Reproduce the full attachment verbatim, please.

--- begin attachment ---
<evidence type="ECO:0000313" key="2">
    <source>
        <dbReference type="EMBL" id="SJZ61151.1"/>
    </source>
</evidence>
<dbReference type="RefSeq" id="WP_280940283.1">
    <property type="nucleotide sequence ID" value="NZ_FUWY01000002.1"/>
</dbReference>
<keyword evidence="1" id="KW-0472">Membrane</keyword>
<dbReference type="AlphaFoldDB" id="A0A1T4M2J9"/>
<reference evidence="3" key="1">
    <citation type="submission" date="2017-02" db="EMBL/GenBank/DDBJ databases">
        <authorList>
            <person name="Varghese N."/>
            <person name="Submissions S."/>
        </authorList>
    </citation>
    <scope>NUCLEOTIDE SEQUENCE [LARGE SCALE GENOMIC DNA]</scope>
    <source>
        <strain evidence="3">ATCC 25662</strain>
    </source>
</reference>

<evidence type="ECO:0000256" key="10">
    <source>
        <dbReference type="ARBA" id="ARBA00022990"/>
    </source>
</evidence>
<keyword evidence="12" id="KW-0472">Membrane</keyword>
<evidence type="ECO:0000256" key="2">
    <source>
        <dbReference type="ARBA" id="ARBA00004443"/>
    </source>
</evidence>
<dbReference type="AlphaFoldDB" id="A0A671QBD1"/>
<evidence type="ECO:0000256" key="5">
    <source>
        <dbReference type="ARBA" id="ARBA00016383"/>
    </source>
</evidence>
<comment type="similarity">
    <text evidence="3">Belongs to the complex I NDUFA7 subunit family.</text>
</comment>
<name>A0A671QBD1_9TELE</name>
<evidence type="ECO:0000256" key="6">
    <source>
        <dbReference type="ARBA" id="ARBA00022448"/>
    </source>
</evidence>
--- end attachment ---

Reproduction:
<evidence type="ECO:0000313" key="2">
    <source>
        <dbReference type="EMBL" id="SJZ61151.1"/>
    </source>
</evidence>
<dbReference type="RefSeq" id="WP_280940283.1">
    <property type="nucleotide sequence ID" value="NZ_FUWY01000002.1"/>
</dbReference>
<keyword evidence="1" id="KW-0472">Membrane</keyword>
<dbReference type="AlphaFoldDB" id="A0A1T4M2J9"/>
<reference evidence="3" key="1">
    <citation type="submission" date="2017-02" db="EMBL/GenBank/DDBJ databases">
        <authorList>
            <person name="Varghese N."/>
            <person name="Submissions S."/>
        </authorList>
    </citation>
    <scope>NUCLEOTIDE SEQUENCE [LARGE SCALE GENOMIC DNA]</scope>
    <source>
        <strain evidence="3">ATCC 25662</strain>
    </source>
</reference>

<evidence type="ECO:0000256" key="10">
    <source>
        <dbReference type="ARBA" id="ARBA00022990"/>
    </source>
</evidence>
<keyword evidence="12" id="KW-0472">Membrane</keyword>
<evidence type="ECO:0000256" key="2">
    <source>
        <dbReference type="ARBA" id="ARBA00004443"/>
    </source>
</evidence>
<dbReference type="AlphaFoldDB" id="A0A671QBD1"/>
<evidence type="ECO:0000256" key="5">
    <source>
        <dbReference type="ARBA" id="ARBA00016383"/>
    </source>
</evidence>
<comment type="similarity">
    <text evidence="3">Belongs to the complex I NDUFA7 subunit family.</text>
</comment>
<name>A0A671QBD1_9TELE</name>
<evidence type="ECO:0000256" key="6">
    <source>
        <dbReference type="ARBA" id="ARBA00022448"/>
    </source>
</evidence>